A champion swimmer and Commonwealth Games hopeful has been kicked off a lifeguard training course because he is deaf.

James Webster, 21, of Rossiter Road, Tooting, is a deaf competitor for Great Britain.

The rising star has dreams to compete in the Commonwealth Games and was hoping to fund his training by working as a lifeguard.

He enrolled on a National Pool Lifeguard Qualification (NPLQ) course at Tooting Leisure Centre last month, passing level one of the course within a few weeks.

But as he entered the third week of the course he was told by his tutor he could not continue, because he is deaf.

Instructors told him he would not be able to do the job as he would not be able to hear people breathing and would struggle to communicate with colleagues.

The Institute of Qualified Lifeguards said they cannot always accept candidates who have poor vision or hearing.

A publication by the Health and Safety Executive (HSE) also states lifeguards must have good hearing.

Mr Webster, who communicates using sign language and lip reading, is now seeking legal advice.

His brother, Ross Webster, speaking on his behalf, said: "Deaf people legally are allowed to be lifeguards. They said it was ok with him being deaf.

"It is the best job to assist him with his training. For a deaf person there are not that many jobs available."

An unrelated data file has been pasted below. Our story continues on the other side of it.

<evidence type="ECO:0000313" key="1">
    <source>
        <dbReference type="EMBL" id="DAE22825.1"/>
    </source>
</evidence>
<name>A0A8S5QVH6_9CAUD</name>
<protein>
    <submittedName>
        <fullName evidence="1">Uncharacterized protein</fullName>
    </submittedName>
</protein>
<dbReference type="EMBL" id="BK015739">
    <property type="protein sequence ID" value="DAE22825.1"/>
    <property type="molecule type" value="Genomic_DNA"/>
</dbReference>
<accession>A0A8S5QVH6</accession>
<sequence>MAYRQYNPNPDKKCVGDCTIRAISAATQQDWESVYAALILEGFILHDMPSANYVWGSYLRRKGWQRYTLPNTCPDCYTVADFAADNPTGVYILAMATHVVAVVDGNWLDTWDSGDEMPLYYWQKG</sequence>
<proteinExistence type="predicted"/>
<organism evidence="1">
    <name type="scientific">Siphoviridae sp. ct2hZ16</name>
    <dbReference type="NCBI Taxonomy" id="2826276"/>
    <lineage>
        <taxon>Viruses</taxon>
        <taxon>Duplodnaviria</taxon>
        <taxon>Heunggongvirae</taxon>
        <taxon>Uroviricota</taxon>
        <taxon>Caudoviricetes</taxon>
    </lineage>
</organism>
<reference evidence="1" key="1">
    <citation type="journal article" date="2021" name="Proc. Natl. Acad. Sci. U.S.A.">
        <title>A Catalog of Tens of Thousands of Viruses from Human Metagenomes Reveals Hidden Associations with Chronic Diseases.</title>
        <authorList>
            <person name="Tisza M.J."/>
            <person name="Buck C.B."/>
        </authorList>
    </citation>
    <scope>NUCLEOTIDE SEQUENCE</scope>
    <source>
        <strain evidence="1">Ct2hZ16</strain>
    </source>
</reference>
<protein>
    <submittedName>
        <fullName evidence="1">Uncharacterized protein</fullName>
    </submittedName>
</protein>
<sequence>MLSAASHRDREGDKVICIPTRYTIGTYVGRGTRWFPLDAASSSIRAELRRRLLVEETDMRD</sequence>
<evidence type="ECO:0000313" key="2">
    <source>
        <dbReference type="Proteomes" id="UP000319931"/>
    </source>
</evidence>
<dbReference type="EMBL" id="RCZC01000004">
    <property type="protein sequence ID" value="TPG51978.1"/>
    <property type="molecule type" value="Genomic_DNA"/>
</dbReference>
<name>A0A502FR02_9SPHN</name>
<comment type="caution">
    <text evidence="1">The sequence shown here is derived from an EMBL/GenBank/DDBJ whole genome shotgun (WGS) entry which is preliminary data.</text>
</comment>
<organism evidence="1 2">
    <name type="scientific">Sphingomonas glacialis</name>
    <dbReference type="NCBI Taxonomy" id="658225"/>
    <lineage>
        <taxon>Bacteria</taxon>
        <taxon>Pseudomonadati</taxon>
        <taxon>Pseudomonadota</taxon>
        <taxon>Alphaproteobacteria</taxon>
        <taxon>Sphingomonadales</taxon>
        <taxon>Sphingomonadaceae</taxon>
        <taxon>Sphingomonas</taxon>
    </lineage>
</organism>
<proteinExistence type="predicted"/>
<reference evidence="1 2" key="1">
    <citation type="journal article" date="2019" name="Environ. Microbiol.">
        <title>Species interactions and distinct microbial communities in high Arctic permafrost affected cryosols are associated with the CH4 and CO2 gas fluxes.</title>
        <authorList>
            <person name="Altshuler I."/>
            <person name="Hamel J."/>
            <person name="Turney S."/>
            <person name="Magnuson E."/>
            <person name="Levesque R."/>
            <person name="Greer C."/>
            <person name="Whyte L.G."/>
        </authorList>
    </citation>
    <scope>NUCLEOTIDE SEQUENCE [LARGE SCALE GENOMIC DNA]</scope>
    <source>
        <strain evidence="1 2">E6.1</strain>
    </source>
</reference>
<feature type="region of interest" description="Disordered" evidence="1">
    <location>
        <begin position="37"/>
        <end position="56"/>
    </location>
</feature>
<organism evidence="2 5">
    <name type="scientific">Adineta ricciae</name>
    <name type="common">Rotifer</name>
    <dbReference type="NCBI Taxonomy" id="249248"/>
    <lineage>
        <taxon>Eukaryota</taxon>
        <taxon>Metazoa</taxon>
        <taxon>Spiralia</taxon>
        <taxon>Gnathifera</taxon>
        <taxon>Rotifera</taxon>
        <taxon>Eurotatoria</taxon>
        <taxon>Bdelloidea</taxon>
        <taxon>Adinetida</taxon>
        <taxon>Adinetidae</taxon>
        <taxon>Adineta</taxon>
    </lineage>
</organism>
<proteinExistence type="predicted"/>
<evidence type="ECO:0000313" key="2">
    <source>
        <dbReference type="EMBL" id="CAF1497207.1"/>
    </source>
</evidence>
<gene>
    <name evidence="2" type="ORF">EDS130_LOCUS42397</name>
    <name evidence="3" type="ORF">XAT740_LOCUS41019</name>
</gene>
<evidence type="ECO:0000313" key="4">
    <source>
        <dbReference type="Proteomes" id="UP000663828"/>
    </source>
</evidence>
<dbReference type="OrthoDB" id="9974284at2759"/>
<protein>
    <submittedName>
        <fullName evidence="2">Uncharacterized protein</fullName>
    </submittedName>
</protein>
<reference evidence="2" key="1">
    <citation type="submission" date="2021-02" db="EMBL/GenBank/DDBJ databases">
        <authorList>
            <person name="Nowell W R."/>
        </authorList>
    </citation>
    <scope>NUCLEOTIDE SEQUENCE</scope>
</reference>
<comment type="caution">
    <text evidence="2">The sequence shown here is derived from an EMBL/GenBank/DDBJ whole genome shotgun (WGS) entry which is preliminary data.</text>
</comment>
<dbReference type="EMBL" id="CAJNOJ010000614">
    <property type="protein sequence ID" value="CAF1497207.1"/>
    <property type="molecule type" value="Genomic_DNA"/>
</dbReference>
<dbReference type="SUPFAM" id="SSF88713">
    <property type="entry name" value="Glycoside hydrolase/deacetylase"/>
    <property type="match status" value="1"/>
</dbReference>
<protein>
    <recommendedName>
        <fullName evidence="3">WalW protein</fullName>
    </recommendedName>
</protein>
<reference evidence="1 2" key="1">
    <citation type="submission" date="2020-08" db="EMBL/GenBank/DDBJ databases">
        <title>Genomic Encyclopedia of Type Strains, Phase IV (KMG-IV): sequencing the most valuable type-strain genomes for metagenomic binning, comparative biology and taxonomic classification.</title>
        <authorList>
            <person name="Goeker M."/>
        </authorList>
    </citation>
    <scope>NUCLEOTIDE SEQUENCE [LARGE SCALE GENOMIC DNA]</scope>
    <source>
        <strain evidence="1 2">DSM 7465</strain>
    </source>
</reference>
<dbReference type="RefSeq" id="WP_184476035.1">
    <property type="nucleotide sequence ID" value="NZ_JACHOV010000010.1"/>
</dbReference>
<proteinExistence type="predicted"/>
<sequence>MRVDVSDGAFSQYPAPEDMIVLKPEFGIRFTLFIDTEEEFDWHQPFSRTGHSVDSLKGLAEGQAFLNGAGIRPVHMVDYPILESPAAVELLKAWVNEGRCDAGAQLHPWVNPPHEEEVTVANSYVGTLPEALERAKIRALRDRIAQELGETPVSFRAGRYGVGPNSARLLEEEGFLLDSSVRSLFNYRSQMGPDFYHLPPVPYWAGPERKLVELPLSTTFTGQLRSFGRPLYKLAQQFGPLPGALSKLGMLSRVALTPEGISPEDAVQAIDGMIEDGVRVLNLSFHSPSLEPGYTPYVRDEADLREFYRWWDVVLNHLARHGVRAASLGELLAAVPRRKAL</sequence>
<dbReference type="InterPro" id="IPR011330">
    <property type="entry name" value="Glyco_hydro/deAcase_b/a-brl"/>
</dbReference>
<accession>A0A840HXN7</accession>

Mr Webster said he has several deaf friends currently working as lifeguards and is at least hoping to get back the £250 he forked out for the course.

The former Oak Lodge School student represented the UK at the World Deaf Swimming Championships in Portugal, swimming freestyle.

He is a former Wandsworth police cadet and has won the Wandsworth Mayor's Access Awards several times.

A spokeswoman from the Institute of Qualified Lifeguards said: "We will always do our best to facilitate a candidate taking part in a course and give them the necessary opportunities to succeed.

"However, due to the requirements of the role of the lifeguard, and in accordance with the Institute of Qualified Lifeguards’ overriding duty to comply with the Health and Safety Executives publication ‘Managing Health and Safety in Swimming Pools’, it is not always possible to accept applicants who do not have a good level of vision or hearing, as is the case in this instance."